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How Do I Use Toothpaste for Stain Removal?

By Lori Kilchermann
Updated May 16, 2024
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Using toothpaste for stain removal is popular because it is a versatile cleaning agent suitable for cleaning stains off walls, carpets and a lot of items in between. Containing both abrasive agents and bleaching power, toothpaste is able to cut through grimy, built-up stains on a variety of surfaces, including piano keys and chrome sink fixtures. Jewelry and shoes can also be spruced up with some toothpaste and some elbow grease. Before using toothpaste on a stain, it is best to make sure it is not going to damage the stained item by testing it on an inconspicuous spot, if possible.

Stains on fabrics can often be removed by simply scrubbing the area with toothpaste and a damp rag. A dab of toothpaste on a damp cloth can be used to scrub crayon off of a wall. After scrubbing, the wall should be wiped with a clean, damp cloth. For cleaning the rubber soles on shoes and stains on carpet, toothpaste can be applied to a firm bristle brush and then rubbed onto the offending spot until it is gone. A damp cloth should also be used afterward to remove any dirt or toothpaste residue.

A variety of items with stains can often be brought back to like-new condition by using toothpaste for stain removal. Ivory piano keys can benefit from the whitening power of toothpaste. A toothpaste-loaded toothbrush can be used to gently scrub the grime off the top of the keys. The cleaning should be followed up with a damp cloth to remove any remnants of toothpaste.

Many metal items can often benefit from using toothpaste for stain removal. When the bottom of an iron becomes gunky, a dab of toothpaste on a soft cloth is abrasive enough to cut through the black substance. To make chrome sink and tub fixtures shine, they can be rubbed with a soft cloth with a dab of toothpaste until the water stains are gone and they gleam. Metal jewelry and watch bands can also benefit from being rubbed using a dab of toothpaste on a soft rag. Once the shine is restored, the cleaning should be follow up with a clean, damp cloth to remove any residue.

Using toothpaste for stain removal is also appropriate in the kitchen. Stubborn tea stains on cups can be removed with toothpaste, as can rust stains on plates and bowls. Toothpaste is also effective on some counter top stains as well.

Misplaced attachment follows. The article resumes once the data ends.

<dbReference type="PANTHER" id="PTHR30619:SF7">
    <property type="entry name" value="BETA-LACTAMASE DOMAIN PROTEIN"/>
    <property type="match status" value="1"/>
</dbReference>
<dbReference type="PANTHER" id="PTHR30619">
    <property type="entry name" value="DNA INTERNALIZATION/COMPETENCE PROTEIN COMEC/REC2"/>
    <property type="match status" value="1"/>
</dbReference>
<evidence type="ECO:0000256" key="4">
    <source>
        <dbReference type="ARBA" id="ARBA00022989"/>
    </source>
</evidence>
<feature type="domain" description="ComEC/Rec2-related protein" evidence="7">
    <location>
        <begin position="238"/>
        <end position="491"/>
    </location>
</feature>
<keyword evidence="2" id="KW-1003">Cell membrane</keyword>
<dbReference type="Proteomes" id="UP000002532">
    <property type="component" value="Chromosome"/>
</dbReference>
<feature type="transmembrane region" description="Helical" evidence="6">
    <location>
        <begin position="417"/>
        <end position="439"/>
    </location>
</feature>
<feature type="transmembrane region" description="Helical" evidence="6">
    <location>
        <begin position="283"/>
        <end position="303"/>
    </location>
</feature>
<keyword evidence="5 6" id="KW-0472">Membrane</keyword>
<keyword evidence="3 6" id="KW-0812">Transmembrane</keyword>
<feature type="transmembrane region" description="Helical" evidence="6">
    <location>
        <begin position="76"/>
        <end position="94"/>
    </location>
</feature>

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Discussion Comments
By mobilian33 — On Jan 13, 2015

Baking soda is great for stain removal. I use it all of the time on all kinds of stains. I bet toothpaste with baking soda will clean even better than the regular toothpaste, and maybe better than plain baking soda.

By Feryll — On Jan 13, 2015

I work out and play sports almost everyday. Because of this I am always carrying around a water bottle with some kind of sports drink, juice or water, so I will not get dehydrated.

One day I was drinking from one of my water bottles and I noticed something floating on the surface of the water. It was some sort of skim like substance. I poured out the water and there was even more of the stuff in the bottle. I looked inside the bottle and this stuff was clinging to the sides. The bottle was not clean.

When I examined some of my other water bottles I noticed the same thing. I wasn't getting the bottles clean enough when I washed them. A friend told me to get one of those small cleaning brushes so I could slide it through the mouth of the bottle and into the bottle. And he told me to use toothpaste on the brush. This works great. The bottles are clean and minty fresh as well.

By Drentel — On Jan 12, 2015

I had no idea toothpaste could be used for so many things, but now that I think about this, I did know a guy back in college who used toothpaste to clean his leather tennis shoes. This was when the cloth sneakers were being replaced by the new leather tennis shoes.

When you would buy the leather tennis shoes you could also buy the white polish to clean them. Actually, the polish didn't clean; it simply covered the dirt. I would clean the shoes with a wet cloth and then apply the polish, and I thought they looked okay even though I found it strange that I was polishing athletic shoes.

Some people also washed the leather shoes the same as most of did with the cloth shoes, but they didn't last as long when you put them in a washing machine. The guy who used the toothpaste had the best looking leather tennis shoes on campus. They were clean, but unlike mine they didn't look like they had been painted.

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